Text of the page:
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  • Writer's pictureJohn Woodman

Getting Reacquainted - With Crich

A brief visit to Crich over the holiday weekend coincided with a calendar special event for the museum. Blackpool's Standard car 40 in immaculate red and cream colours was a popular ride for the many family visitors clutching children who needed especially long dwell times unloading from the top deck.

Of particular interest was a real favourite of mine - Jubilee Car 762 which attracted many riders of all ages. Having last ridden Jubilee Car 761 on the final night of traditional tram operation in Blackpool (pre-light rail) it was tantalising to hear again the sounds emanating from behind lower deck panels of the power technology on these Blackpool designed and built duo. Sadly 761 which was saved by the FHLT and subsequently transferred to the care of Blackpool Transport's Heritage Tour business - but now remains destined for long term storage within the vast line up of rolling stock filling Rigby Road Depot. As a high capacity car unique in Blackpool's collection - it deserves better respect and real attention.

Whilst cold weather and lower visitor numbers prevailed at Crich it was particularly noticeable that enthusiasts were few in number on the day of my visit (a Sunday) with family outings taking up most of the entry tickets. Given the competing tramway museum options now tempting the core tram enthusiast body in the UK, probably numbering no more than 3,000 it is hardly surprising that the National Tramway Museum features less in the calendars of those ready willing and able to travel distances in pursuit of their hobby. Blackpool with its myriad 'Gold' and other one-off tram events seemingly captures the lion's share of enthusiast spend; whilst Beamish cannot be far behind with its enjoyable circular ride and crowded cars. The smaller museums at Birkenhead, Carlton Colville, Summerlee, Dudley (and Seaton) offer short tram excursions with vastly differing cars - but still manage to accomplish credible numbers of visitors but on a far lesser scale. However the diversity and location of Seaton - seaside and birdwatching : Carlton Colville (trolleybus operation); Dudley (more trolleybus operation in the heart of the West Midlands) and much more, and at Summerlee with its many industrial and railway exhibits - all manage to add impetus to the educational and social value of these venues beyond just the trams themselves.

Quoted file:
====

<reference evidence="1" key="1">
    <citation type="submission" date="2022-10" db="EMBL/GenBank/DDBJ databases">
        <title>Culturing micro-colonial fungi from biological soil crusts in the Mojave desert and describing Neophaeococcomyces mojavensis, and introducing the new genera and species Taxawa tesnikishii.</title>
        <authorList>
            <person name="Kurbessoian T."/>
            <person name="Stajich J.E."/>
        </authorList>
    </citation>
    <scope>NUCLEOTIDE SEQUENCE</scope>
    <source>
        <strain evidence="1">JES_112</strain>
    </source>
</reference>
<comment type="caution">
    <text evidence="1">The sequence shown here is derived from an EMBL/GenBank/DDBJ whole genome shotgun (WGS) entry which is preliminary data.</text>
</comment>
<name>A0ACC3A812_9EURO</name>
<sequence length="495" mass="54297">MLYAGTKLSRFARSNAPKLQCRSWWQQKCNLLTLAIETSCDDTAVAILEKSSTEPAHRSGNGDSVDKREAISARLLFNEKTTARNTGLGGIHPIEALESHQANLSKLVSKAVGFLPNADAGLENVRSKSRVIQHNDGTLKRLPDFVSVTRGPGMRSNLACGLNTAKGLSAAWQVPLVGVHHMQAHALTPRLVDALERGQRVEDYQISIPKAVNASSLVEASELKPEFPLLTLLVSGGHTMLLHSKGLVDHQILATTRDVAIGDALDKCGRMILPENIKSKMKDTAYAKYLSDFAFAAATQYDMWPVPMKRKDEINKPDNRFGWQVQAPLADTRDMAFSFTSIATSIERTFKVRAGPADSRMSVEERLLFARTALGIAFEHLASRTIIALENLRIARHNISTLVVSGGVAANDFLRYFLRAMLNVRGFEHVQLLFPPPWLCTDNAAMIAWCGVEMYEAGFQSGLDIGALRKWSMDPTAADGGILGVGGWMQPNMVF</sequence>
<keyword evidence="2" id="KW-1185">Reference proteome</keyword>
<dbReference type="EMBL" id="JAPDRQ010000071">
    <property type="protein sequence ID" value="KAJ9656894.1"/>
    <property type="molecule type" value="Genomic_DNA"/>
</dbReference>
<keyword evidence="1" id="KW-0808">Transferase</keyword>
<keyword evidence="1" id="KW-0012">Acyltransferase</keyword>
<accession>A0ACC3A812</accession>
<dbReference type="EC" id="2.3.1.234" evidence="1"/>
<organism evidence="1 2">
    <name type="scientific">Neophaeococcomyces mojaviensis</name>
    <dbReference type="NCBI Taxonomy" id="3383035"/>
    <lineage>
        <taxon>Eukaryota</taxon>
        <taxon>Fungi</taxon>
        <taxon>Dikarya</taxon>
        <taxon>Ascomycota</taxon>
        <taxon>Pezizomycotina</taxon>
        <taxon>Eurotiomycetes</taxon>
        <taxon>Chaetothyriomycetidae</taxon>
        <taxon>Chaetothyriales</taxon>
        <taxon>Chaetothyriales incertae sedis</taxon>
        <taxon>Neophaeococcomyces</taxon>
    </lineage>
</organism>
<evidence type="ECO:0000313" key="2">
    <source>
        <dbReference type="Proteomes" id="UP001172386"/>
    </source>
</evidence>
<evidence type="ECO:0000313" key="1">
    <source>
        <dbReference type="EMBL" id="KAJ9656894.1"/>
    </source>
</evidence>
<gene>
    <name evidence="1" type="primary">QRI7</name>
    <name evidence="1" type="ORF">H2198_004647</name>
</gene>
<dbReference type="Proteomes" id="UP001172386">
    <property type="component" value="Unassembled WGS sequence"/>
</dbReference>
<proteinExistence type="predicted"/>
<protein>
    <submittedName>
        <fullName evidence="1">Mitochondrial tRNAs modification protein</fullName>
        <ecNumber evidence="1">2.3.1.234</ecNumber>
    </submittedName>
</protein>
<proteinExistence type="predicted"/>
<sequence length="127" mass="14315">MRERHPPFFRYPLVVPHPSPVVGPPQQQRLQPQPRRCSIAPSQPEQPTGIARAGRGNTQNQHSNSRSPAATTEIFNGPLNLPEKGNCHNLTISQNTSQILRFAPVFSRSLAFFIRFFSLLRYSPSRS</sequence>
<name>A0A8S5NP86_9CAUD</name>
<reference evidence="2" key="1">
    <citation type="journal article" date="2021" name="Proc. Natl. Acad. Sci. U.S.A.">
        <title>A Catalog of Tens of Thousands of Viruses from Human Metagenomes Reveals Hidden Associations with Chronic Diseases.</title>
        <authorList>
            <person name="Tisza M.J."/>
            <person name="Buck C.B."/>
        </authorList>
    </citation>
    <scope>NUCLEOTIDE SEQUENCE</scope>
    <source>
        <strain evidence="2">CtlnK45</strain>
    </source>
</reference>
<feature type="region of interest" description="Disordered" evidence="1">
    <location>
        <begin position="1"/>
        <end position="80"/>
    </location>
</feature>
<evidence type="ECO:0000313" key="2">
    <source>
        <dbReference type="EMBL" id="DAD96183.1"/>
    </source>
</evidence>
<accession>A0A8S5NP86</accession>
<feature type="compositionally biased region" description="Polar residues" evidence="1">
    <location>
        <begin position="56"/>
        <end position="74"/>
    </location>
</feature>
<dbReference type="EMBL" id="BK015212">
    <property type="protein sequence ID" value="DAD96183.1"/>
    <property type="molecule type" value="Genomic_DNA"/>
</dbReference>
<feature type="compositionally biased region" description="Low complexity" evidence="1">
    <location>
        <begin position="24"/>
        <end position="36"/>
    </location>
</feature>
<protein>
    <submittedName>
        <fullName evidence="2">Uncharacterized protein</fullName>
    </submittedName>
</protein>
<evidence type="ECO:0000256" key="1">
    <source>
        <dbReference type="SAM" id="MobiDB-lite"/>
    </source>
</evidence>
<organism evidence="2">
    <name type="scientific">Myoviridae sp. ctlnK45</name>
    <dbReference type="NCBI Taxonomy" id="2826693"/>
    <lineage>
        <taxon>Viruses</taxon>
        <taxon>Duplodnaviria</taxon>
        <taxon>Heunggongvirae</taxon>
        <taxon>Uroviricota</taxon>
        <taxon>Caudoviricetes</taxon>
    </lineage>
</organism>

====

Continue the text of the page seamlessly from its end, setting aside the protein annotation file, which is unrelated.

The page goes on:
Crich of course is the granddaddy of them all - with its enormous collection (even beating the number in Rigby Road!). The well honed operation with winter seasonal break for housekeeping and maintenance among other essential needs - has stood the test of time but not without challenges in what is now a highly competitive market for discretionary leisure spend. Being off the beaten track but within the Peak District catchment area - the museum is an established venue for family visits, as well as nostalgic travel from older generations (now much older). Its Workshop is forever busy with ongoing restoration and overhaul work on operational cars in the large collection. On my visit this past weekend a Blackpool 'Brush' car (not 298 alas) shared space with LT 1622 which seems to forever take up workshop time. LCC 1 is undergoing final phases of its lengthy restoration job - sponsored by the deep pockets and hard work of London area enthusiasts. Launch of this famous tramcar, hopefully later this year, is guaranteed to draw the crowds. Newcastle 102 also takes pride of place as it gets attention from the Workshop team prior to it taking up service once more. What a coup this would be to see 102 running at Beamish in concert with its northeastern brethren. Not just a whimsical dream in this era of cooperation among the museum fraternity in this more open era.